‘The time is ripe to define national care pathways‘
Prof. A.M. Pereira Arias is a specialist in internal medicine and endocrinology and was Professor of Endocrinology at the University of Leiden (the Netherlands) from 2012 until he was appointed Professor of Internal Medicine, with a special focus on endocrinology, at the University of Amsterdam in 2022.In 2012 he founded the Centre for Endocrine Tumours in Leiden. From 2016 to 2018 he was President of the European NeuroEndocrine Association (ENEA). He has been the coordinator of the European Endo-ERN network since its establishment in 2017.
In January of this year, Prof. Alberto Pereira Arias gave his second inaugural lecture, this time as Professor of Internal Medicine, and chair of Endocrinology, at the University of Amsterdam. He had previously been Professor at Leiden University Medical Centre. The endocrinologist is an outspoken advocate for the formation of networks coordinated by centres of expertise. We now need to work out the precise contours of how and who will do what.
‘I enjoyed 22 fantastic years in Leiden, but when the opportunity arose to become head of the largest endocrinology department in the Netherlands, I saw it as a wonderful new opportunity and a logical next step’ is how Pereira explains his move. ‘The new department at Amsterdam UMC is still in the midst of the merger and lateralisation of the two departments at the AMC (University of Amsterdam medical centre) and the VUmc (Free University of Amsterdam medical centre). That offers excellent opportunities to shape the profile of the new department so that we are optimally prepared for the future.’ He entitled his lecture ‘2034’, a reference to the year in which he will probably retire. He considers what the future holds for endocrinology based on a patient who has Cushing’s disease. ‘Hopefully, Cushing patients will then be diagnosed more quickly. This will be made possible thanks to the formation of networks and centres of expertise, a development that has now been set in motion.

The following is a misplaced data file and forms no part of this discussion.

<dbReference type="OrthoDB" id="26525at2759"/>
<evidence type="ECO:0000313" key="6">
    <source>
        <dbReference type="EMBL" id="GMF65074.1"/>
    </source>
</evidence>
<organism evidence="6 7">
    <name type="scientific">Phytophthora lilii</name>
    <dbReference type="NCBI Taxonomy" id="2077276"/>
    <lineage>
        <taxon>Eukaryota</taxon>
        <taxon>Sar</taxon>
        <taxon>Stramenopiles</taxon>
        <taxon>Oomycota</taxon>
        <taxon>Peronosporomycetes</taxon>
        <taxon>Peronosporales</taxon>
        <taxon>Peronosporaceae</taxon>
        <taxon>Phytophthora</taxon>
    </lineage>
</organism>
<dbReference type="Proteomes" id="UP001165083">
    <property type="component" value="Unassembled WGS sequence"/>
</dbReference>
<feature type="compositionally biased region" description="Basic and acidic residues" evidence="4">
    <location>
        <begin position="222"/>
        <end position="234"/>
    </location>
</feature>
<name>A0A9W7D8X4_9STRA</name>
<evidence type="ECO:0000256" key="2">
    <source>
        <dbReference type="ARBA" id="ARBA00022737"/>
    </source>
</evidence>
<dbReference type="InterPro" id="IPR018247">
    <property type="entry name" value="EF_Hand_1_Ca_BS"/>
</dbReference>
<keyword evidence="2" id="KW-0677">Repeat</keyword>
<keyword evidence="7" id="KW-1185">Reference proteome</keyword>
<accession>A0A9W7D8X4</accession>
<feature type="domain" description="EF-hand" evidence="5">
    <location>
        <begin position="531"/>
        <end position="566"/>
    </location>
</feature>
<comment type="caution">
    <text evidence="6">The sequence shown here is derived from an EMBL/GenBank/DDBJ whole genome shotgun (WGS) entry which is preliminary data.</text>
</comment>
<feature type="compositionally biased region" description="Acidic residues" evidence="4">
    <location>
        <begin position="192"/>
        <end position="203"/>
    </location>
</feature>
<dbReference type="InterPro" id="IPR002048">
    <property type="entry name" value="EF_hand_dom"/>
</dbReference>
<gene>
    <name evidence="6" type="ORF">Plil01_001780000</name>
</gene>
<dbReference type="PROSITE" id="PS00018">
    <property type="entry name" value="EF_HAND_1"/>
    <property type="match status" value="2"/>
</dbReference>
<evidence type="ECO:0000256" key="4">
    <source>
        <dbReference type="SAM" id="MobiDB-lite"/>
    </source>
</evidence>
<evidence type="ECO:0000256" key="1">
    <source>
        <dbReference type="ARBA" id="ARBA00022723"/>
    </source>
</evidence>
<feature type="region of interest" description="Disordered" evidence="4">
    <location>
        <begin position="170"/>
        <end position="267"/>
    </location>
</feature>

I also expect that more attention will then be paid to the long-term consequences of the disease, thus improving both quality of life and life expectancy.’